Where research becomes story.

As you sit there at your desk day after day, papers and books scattered all around and time pressing down on you like a weight, what is the one deepest question driving you? What is the deepest why of your research?

Beneath the need for a paycheck, beneath the need to show your worth, beneath the imperative of productivity metrics, who are you trying to reach? And what are you trying to tell them? And what do you want your readers to do with the knowledge you communicate to them?

What do you want to happen to the world as a result of the knowledge you construct?

From these questions follows a pragmatic, tactical one: How can you actually write in such a way that your work moves readers? Informs and engages them, and reshapes reality in the ways you envision?

This is a much deeper and scarier question than how to get published, promoted, or praised. It forces you to reconnect with the deepest self who decided to become a scholar in the first place. It forces you to look straight at your subject and see what no one else has seen before. And it demands that you master writing techniques so sophisticated and abstruse that they have never been codified in any guidebook.

But how? Is it even possible to write like this?

Yes. I declare, unequivocally, that we can write like this. As someone who spends most of her waking hours rappelling with researchers through the deepest caverns of their writing processes, I am convinced that every diligent, persistent, and courageous scholar working today has the potential to write in a way that reaches readers and reshapes reality for the better. My basis for this claim is the conviction that the most powerful tools for writing are embedded in the writing process itself.

They are woven into the very fabric of the universe. And that’s why every one of us has access to them.

The tools I’m referring to are conceptual tools: frameworks, procedures, and habits of mind that can be called upon in the writing process to help us formulate and articulate our thoughts in a cohesive way. These tools emerge from the principles underlying complex argument construction and storytelling. They are tools for building and communicating new knowledge that are embedded within knowledge itself.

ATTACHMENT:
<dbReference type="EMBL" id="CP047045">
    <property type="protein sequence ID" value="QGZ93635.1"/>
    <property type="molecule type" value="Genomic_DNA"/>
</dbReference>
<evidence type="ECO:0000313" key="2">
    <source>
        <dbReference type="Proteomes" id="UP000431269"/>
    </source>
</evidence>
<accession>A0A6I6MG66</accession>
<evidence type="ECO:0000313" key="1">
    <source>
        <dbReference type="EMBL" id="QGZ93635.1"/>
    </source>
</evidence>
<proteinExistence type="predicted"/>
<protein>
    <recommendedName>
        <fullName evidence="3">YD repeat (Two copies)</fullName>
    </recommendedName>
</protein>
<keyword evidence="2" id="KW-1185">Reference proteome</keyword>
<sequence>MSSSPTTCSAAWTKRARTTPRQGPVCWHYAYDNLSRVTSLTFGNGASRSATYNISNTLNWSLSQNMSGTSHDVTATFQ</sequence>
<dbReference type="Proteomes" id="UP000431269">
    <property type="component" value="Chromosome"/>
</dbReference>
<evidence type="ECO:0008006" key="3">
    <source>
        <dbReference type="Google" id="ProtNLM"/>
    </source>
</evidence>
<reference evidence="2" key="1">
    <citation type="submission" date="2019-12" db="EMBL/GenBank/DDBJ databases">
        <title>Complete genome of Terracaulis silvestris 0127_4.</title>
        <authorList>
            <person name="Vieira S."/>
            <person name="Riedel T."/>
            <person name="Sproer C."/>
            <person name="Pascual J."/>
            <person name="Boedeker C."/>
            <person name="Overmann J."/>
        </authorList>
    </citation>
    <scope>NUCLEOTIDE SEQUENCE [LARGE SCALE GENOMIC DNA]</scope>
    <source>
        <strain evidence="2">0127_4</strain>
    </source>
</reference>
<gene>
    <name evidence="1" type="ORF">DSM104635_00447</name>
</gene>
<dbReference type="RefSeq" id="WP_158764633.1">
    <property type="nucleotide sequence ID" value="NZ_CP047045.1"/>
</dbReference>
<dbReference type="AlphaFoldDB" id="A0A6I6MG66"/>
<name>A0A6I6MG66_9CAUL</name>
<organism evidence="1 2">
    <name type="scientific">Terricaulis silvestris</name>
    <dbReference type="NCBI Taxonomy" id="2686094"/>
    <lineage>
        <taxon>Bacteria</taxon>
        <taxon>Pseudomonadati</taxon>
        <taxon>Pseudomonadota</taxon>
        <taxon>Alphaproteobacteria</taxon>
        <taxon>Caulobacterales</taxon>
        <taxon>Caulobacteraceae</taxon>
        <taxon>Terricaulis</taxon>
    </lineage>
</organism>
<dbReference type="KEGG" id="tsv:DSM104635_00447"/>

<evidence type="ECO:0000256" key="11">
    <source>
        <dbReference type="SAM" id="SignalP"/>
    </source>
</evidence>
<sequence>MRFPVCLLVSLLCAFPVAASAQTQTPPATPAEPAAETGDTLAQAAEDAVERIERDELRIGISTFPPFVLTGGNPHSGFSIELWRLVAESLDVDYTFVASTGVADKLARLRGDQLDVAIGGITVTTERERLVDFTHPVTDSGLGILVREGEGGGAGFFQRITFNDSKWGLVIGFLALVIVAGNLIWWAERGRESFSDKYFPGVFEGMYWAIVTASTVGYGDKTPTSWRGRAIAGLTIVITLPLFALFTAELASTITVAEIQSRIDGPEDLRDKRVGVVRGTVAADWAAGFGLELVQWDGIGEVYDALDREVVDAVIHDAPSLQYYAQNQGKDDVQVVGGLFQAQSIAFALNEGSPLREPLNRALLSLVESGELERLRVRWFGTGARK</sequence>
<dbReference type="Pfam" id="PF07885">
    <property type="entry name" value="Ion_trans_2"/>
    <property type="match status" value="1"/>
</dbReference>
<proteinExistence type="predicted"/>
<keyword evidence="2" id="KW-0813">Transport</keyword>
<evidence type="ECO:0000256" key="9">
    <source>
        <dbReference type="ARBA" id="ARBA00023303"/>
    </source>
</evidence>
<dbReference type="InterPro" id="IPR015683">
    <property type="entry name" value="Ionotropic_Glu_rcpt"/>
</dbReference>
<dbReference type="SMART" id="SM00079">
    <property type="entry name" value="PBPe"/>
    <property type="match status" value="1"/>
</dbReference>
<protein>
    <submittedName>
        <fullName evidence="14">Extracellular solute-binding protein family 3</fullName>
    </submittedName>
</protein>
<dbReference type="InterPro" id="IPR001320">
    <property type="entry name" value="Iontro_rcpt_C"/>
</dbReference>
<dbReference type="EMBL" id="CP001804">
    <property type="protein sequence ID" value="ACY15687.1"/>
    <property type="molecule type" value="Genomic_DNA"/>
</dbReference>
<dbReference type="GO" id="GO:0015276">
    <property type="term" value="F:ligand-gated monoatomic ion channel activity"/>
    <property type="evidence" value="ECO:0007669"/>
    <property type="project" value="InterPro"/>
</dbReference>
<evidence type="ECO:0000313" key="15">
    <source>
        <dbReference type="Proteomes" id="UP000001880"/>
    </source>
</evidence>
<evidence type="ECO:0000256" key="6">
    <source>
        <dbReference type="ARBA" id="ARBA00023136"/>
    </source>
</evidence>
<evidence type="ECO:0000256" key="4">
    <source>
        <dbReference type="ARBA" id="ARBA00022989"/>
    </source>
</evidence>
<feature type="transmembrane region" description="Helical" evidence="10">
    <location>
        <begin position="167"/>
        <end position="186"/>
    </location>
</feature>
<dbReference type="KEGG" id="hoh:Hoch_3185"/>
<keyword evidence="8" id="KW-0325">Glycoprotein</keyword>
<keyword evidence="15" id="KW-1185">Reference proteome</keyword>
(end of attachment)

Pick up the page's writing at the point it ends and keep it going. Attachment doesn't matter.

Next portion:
My mission is to help every researcher access these tools and use them to navigate their oceans of data and reams of rough drafts, so they can come out the other side with artfully constructed manuscripts that communicate the meaning of all that data to readers. I call these constructions Story-Arguments.

A Story-Argument is an intricately engineered sequence of claims and evidence, organized around a single central claim, that carries the reader forward, whether across 30 pages or 300, with a sense of urgency, suspense, and unfurling illumination. A Story-Argument builds elegantly from one sentence to the next, culminating in the final paragraph with a sense of how significant this story really is, and what new insights and questions are yielded by it. A Story-Argument is both an engineered machine and a beautifully composed work of art. It is the optimal container for communicating academic research findings.

Who is hurling all these questions and declarations at you?

  Margy Thomas, Ph.D.

Margy Thomas, Ph.D.

I’m Margy Thomas, Ph.D., an erstwhile literature scholar who has spent the past decade studying academic genres, writing processes, and real live scholars. First as an academic, and then as a writing consultant and developmental/substantive editor, I have lavished Captain Ahab-esque attention on the question of how scholars across disciplines go about their writing, and the question of what makes an academic manuscript compelling and persuasive. The deep why of my work is to help scholars find and use the tools they need to navigate their writing processes and craft manuscripts that go beyond just getting published: manuscripts that truly engage and move readers, and do real work in the world.

 

How I help scholars

  1. I work with individual scholars through a unique and effective manuscript development service honed through years of editing for and consulting with scholars across disciplines. Learn about services here.
  2. I work with institutions to provide programming that supports the scholarly and professional development of their faculty, postdocs, doctoral students, and other researchers. Learn about programs here.
  3. I’m developing a book that any scholar can use to craft a personal guidance system for navigating the deep work of research-based argument construction, thereby removing some of the guesswork and decision fatigue from this process. Subscribe to the monthly newsletter for updates and excerpts.